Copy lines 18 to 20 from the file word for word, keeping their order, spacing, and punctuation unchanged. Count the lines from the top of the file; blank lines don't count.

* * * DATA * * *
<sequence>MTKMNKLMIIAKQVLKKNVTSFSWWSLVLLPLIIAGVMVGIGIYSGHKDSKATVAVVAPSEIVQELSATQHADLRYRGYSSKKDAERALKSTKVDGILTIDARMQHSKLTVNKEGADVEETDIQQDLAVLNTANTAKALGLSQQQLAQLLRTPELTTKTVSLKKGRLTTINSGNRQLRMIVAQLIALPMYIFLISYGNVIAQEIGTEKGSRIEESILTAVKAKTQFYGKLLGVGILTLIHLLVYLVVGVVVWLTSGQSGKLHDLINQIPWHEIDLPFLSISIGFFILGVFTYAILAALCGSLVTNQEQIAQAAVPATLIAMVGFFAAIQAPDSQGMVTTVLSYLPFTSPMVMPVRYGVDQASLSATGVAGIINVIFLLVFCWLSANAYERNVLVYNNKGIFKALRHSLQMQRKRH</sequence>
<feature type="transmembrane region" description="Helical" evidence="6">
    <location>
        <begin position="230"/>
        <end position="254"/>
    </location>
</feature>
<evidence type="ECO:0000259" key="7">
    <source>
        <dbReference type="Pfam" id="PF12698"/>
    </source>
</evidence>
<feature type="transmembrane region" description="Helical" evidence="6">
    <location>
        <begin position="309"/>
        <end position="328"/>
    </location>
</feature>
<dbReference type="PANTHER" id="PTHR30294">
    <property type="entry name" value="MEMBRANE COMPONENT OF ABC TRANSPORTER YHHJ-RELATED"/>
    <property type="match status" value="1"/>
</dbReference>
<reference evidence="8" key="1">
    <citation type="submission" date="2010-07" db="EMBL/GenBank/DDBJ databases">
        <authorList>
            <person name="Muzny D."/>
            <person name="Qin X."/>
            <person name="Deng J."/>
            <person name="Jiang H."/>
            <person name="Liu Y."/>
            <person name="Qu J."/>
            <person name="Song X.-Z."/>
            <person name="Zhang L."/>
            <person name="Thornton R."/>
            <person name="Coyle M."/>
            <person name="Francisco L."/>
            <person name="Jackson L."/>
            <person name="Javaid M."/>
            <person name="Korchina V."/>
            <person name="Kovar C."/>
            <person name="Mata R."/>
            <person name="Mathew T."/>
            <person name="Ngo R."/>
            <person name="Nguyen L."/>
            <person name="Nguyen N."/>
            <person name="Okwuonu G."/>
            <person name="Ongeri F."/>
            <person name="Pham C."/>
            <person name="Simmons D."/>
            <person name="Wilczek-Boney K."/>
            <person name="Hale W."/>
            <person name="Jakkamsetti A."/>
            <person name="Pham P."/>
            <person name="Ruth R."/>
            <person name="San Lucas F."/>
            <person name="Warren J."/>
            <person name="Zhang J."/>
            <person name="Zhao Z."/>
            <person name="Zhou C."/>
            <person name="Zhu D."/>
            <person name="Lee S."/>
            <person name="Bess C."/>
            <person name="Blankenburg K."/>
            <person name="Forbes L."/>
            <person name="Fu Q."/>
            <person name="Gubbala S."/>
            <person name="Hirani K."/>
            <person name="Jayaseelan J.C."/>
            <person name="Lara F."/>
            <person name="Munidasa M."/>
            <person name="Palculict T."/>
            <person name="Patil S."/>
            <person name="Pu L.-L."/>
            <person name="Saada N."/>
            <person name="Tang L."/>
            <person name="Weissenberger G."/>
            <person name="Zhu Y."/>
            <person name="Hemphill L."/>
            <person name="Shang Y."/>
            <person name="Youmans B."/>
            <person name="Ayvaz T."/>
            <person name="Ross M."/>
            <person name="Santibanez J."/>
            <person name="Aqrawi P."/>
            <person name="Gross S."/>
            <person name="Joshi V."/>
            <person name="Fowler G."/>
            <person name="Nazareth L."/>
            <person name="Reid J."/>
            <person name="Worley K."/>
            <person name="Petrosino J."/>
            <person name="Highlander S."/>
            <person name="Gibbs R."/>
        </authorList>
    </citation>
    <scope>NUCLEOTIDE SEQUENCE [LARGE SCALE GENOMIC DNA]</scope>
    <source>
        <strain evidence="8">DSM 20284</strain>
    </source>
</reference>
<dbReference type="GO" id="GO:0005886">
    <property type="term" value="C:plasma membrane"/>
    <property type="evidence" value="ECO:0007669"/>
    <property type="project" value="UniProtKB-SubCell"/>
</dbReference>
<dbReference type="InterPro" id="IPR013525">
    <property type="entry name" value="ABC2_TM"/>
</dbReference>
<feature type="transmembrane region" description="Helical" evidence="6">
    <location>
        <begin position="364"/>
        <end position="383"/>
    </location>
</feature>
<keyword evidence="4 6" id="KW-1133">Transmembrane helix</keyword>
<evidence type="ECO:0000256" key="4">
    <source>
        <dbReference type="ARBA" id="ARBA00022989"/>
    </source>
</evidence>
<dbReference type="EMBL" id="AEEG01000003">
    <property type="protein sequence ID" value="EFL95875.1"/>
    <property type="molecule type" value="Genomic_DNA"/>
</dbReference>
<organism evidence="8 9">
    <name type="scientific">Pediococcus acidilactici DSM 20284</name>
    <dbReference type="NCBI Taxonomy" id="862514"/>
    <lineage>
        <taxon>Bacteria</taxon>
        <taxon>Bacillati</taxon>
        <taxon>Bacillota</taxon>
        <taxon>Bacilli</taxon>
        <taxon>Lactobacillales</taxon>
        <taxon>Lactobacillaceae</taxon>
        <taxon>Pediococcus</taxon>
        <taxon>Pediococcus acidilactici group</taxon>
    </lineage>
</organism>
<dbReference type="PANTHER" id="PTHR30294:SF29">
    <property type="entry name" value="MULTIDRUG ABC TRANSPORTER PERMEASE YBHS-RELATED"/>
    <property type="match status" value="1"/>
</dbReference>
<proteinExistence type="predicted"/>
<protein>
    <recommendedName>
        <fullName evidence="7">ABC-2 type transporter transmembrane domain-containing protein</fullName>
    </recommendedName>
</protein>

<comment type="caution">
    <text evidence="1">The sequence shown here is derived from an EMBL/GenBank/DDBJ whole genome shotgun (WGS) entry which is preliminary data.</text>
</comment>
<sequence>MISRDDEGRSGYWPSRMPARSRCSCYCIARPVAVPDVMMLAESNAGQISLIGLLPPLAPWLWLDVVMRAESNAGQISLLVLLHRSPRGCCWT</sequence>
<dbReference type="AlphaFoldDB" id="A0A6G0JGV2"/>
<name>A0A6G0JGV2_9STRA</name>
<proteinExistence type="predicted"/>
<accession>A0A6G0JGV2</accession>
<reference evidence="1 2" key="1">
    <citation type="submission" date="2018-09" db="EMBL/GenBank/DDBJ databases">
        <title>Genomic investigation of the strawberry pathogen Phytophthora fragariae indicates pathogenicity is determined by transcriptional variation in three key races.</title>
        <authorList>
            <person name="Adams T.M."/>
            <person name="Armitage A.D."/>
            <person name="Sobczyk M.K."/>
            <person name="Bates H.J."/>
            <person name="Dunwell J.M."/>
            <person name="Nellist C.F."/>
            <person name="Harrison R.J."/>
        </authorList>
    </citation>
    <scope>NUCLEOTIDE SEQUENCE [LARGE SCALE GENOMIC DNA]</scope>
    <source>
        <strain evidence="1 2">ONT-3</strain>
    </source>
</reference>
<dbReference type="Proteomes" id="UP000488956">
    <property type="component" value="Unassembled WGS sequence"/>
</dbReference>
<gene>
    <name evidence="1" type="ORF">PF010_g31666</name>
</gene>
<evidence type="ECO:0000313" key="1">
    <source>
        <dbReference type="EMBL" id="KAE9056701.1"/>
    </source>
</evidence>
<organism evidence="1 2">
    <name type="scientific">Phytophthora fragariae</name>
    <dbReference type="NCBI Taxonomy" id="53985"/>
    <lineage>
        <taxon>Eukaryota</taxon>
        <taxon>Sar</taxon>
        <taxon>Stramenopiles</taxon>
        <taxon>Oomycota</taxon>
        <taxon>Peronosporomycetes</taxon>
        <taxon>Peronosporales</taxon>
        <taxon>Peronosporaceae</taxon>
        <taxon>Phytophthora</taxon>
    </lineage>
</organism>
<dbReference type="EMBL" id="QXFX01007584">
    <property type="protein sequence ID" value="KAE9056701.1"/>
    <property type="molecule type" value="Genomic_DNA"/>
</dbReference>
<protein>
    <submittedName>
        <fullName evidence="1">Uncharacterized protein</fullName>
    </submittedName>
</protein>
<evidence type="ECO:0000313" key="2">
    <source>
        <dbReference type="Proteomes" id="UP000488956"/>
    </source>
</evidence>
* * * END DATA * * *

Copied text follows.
</feature>
<dbReference type="PANTHER" id="PTHR30294">
    <property type="entry name" value="MEMBRANE COMPONENT OF ABC TRANSPORTER YHHJ-RELATED"/>